So what stations converted to 16x9 HD this month? Which ones did last month? Which ones in Dec? Which ones in Nov? If you have a list, please share with us...

BTW,
My 4x3 set CAN display everything your 16x9 set can display with the same resolution, PERIOD! If this weren't true, I would not have even considered the set I purchased.

Quote:
Jeff,

Your logic above leaves a little to be desired.

Let's see:

You are a "16x9 advocate", yet you bought a 4:3.

You are making plans to buy an RPTV in 5 years.
I doubt there will be RPTVs in 5 years.

You won't be getting an STB until the price comes down.
Me either. I rent one for $3.00 per month.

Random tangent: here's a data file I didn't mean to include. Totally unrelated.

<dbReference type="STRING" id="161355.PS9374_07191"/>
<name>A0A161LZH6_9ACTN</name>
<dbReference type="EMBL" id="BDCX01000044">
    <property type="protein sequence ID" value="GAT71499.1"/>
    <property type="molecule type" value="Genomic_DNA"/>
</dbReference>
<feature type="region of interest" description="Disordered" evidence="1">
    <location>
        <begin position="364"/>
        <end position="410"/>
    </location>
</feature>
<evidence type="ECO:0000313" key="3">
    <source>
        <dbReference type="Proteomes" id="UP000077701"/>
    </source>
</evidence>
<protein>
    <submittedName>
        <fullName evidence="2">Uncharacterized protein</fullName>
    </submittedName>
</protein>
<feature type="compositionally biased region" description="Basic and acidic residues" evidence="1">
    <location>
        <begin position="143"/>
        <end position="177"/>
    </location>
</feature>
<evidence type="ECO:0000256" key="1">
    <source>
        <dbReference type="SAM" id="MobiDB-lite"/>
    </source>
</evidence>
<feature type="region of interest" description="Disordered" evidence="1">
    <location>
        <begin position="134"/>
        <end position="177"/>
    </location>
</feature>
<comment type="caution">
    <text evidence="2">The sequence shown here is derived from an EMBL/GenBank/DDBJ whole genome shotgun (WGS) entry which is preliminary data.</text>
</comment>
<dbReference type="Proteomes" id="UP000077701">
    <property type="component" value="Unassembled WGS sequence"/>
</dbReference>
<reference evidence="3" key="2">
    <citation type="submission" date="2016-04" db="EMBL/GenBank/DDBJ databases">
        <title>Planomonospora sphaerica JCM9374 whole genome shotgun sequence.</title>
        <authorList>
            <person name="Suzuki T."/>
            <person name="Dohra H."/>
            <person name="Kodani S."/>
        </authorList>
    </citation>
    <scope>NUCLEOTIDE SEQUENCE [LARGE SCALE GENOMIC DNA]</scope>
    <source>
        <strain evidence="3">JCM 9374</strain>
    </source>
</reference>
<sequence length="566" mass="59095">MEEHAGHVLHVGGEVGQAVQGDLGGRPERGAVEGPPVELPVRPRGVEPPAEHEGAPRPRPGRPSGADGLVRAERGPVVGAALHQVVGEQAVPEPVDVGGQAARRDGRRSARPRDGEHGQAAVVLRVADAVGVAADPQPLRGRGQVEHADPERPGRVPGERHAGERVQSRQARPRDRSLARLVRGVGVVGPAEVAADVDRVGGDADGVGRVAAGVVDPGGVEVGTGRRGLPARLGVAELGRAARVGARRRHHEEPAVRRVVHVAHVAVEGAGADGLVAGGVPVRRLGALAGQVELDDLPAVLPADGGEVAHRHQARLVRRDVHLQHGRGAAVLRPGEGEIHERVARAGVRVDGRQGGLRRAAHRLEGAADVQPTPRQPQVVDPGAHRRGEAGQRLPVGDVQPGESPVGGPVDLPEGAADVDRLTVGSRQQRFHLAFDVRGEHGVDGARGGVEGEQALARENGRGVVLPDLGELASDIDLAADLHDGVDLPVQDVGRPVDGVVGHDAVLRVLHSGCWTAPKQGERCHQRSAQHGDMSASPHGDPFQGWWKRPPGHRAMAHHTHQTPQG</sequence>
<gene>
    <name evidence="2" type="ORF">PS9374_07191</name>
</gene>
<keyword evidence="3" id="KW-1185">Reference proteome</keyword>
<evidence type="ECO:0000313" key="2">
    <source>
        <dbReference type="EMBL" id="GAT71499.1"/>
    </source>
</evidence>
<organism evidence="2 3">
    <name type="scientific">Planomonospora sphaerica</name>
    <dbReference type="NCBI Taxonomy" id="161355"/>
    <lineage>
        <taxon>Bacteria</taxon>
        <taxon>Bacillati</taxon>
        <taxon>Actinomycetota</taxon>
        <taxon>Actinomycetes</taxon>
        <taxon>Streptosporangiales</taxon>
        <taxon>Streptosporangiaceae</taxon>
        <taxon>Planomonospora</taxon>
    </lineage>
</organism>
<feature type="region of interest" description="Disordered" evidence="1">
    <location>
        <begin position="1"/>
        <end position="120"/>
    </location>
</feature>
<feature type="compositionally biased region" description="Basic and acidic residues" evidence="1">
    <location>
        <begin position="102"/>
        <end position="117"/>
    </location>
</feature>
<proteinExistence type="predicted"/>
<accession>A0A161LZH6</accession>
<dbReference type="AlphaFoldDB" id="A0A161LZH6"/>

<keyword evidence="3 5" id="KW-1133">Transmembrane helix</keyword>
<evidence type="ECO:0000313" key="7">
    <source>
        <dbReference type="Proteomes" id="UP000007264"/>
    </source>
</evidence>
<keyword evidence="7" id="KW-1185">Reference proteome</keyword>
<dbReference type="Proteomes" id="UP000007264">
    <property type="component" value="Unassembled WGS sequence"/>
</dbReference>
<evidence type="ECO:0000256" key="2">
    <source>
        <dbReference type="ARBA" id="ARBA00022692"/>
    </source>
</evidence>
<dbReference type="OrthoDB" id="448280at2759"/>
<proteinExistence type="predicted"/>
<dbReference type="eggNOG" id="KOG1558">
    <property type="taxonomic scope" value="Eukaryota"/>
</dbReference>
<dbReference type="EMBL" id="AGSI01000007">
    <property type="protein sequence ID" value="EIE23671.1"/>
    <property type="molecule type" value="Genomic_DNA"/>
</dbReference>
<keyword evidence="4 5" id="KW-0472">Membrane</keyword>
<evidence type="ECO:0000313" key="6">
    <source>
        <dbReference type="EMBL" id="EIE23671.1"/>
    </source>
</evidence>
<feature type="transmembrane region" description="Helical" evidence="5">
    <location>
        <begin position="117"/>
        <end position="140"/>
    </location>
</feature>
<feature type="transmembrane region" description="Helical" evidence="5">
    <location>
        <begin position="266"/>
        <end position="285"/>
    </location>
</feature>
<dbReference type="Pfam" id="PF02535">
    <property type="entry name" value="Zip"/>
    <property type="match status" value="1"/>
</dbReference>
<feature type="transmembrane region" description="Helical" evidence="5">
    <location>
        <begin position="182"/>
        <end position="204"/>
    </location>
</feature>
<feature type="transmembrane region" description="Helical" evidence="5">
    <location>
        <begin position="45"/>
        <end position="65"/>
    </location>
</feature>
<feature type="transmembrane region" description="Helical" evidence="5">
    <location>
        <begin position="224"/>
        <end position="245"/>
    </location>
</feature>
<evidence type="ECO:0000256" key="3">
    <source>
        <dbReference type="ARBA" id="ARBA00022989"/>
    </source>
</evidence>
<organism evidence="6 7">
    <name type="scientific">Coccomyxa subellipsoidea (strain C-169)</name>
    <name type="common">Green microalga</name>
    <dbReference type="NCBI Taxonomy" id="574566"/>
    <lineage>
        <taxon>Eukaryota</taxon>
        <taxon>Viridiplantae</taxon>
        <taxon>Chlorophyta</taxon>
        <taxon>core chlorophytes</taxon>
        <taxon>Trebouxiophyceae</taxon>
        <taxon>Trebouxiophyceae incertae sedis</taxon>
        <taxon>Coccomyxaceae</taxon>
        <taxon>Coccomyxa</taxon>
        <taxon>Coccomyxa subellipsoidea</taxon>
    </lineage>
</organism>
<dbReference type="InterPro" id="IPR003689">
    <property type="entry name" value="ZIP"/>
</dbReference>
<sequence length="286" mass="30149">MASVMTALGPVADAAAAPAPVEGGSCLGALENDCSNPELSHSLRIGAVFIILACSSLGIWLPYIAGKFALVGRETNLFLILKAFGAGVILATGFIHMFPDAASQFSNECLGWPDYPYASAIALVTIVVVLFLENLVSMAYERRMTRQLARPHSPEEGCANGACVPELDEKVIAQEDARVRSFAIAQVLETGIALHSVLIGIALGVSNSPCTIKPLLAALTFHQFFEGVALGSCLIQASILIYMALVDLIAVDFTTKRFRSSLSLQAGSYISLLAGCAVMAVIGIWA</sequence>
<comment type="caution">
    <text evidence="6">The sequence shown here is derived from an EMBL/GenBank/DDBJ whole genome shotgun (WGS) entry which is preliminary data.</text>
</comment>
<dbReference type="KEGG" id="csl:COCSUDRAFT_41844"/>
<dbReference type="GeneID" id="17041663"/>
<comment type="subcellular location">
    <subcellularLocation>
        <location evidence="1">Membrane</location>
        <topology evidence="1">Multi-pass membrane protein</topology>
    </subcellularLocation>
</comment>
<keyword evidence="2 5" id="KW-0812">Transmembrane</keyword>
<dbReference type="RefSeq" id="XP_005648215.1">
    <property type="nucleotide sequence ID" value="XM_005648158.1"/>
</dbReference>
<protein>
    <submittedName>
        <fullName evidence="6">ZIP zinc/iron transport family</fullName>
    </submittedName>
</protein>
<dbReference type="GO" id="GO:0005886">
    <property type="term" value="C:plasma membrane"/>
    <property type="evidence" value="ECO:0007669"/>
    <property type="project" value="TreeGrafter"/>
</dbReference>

Most of the "full resolution" statements that you made are not in full screen!

"The 4x3 was cheaper. "
Sometimes, you get what you pay for.
I can get a B&W Radio Shack for $59. Should I buy it?

The best was the last.
The 4:3 fits in your entertainment center.
Now, there's a great reason to stay with an old technology. . .

Eneg
RPTV's will be arround in 5 years, I guarentee it. If plasma or LCD is the better buy in 5 years so be it. That wasn't the point of my statement. The point is I will have a 16x9 set when I need it and right now I don't need it. So don't tell me to plan for the future as I already have. Much more efficiently I might add.

Also, no HDTV cable in my area. A STB will run me over $600 minimum! No renting of STB's in my area at all and not for several years at least so your comment means nothing there.

True, most of the full resolution satements aren't in full screen, but how many full resolution aspects are in full screen on a 16x9 set? The same as 4x3... a big fat 1!!!(see aspect ratio comments above)

And your B&W RS comment was just plain dumb, now you're being silly.